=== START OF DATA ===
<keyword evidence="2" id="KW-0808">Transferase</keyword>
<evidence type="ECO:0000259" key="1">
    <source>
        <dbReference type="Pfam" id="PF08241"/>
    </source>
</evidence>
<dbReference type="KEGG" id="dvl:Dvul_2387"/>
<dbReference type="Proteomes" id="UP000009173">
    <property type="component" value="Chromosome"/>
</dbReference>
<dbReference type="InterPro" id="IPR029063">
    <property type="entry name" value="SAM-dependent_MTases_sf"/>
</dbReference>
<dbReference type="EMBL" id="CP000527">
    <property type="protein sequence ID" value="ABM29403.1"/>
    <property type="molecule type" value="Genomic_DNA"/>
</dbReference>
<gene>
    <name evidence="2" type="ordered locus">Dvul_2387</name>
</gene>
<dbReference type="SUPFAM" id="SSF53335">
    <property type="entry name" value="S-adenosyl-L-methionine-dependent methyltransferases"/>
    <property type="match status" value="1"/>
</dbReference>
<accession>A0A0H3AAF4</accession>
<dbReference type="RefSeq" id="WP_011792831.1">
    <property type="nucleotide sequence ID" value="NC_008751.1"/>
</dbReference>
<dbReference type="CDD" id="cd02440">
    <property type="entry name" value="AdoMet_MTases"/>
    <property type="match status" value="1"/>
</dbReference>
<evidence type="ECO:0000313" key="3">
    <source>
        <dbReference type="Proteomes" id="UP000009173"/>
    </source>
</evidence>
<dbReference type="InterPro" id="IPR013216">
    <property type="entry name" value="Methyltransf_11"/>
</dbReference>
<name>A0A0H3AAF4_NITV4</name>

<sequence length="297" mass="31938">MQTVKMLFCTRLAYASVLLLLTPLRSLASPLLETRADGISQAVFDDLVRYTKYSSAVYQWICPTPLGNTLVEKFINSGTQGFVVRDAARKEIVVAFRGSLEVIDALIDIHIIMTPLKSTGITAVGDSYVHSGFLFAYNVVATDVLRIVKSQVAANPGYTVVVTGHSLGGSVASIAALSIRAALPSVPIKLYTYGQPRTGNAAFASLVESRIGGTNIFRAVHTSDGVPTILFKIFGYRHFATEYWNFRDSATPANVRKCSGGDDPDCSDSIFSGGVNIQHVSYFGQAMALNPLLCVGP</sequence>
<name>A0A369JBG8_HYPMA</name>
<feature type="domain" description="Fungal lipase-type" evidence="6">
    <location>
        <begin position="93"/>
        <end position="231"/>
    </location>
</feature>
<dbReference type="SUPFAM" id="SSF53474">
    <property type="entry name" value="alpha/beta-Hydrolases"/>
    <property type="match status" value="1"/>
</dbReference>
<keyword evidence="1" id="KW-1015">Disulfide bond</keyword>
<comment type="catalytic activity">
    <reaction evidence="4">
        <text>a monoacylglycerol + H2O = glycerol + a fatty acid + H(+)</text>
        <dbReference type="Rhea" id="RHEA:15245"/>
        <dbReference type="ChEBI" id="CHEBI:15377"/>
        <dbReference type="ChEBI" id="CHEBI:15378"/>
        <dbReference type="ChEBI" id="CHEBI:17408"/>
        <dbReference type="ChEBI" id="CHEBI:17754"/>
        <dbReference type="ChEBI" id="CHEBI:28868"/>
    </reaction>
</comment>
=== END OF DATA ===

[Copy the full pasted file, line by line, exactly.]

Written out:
<keyword evidence="2" id="KW-0808">Transferase</keyword>
<evidence type="ECO:0000259" key="1">
    <source>
        <dbReference type="Pfam" id="PF08241"/>
    </source>
</evidence>
<dbReference type="KEGG" id="dvl:Dvul_2387"/>
<dbReference type="Proteomes" id="UP000009173">
    <property type="component" value="Chromosome"/>
</dbReference>
<dbReference type="InterPro" id="IPR029063">
    <property type="entry name" value="SAM-dependent_MTases_sf"/>
</dbReference>
<dbReference type="EMBL" id="CP000527">
    <property type="protein sequence ID" value="ABM29403.1"/>
    <property type="molecule type" value="Genomic_DNA"/>
</dbReference>
<gene>
    <name evidence="2" type="ordered locus">Dvul_2387</name>
</gene>
<dbReference type="SUPFAM" id="SSF53335">
    <property type="entry name" value="S-adenosyl-L-methionine-dependent methyltransferases"/>
    <property type="match status" value="1"/>
</dbReference>
<accession>A0A0H3AAF4</accession>
<dbReference type="RefSeq" id="WP_011792831.1">
    <property type="nucleotide sequence ID" value="NC_008751.1"/>
</dbReference>
<dbReference type="CDD" id="cd02440">
    <property type="entry name" value="AdoMet_MTases"/>
    <property type="match status" value="1"/>
</dbReference>
<evidence type="ECO:0000313" key="3">
    <source>
        <dbReference type="Proteomes" id="UP000009173"/>
    </source>
</evidence>
<dbReference type="InterPro" id="IPR013216">
    <property type="entry name" value="Methyltransf_11"/>
</dbReference>
<name>A0A0H3AAF4_NITV4</name>

<sequence length="297" mass="31938">MQTVKMLFCTRLAYASVLLLLTPLRSLASPLLETRADGISQAVFDDLVRYTKYSSAVYQWICPTPLGNTLVEKFINSGTQGFVVRDAARKEIVVAFRGSLEVIDALIDIHIIMTPLKSTGITAVGDSYVHSGFLFAYNVVATDVLRIVKSQVAANPGYTVVVTGHSLGGSVASIAALSIRAALPSVPIKLYTYGQPRTGNAAFASLVESRIGGTNIFRAVHTSDGVPTILFKIFGYRHFATEYWNFRDSATPANVRKCSGGDDPDCSDSIFSGGVNIQHVSYFGQAMALNPLLCVGP</sequence>
<name>A0A369JBG8_HYPMA</name>
<feature type="domain" description="Fungal lipase-type" evidence="6">
    <location>
        <begin position="93"/>
        <end position="231"/>
    </location>
</feature>
<dbReference type="SUPFAM" id="SSF53474">
    <property type="entry name" value="alpha/beta-Hydrolases"/>
    <property type="match status" value="1"/>
</dbReference>
<keyword evidence="1" id="KW-1015">Disulfide bond</keyword>
<comment type="catalytic activity">
    <reaction evidence="4">
        <text>a monoacylglycerol + H2O = glycerol + a fatty acid + H(+)</text>
        <dbReference type="Rhea" id="RHEA:15245"/>
        <dbReference type="ChEBI" id="CHEBI:15377"/>
        <dbReference type="ChEBI" id="CHEBI:15378"/>
        <dbReference type="ChEBI" id="CHEBI:17408"/>
        <dbReference type="ChEBI" id="CHEBI:17754"/>
        <dbReference type="ChEBI" id="CHEBI:28868"/>
    </reaction>
</comment>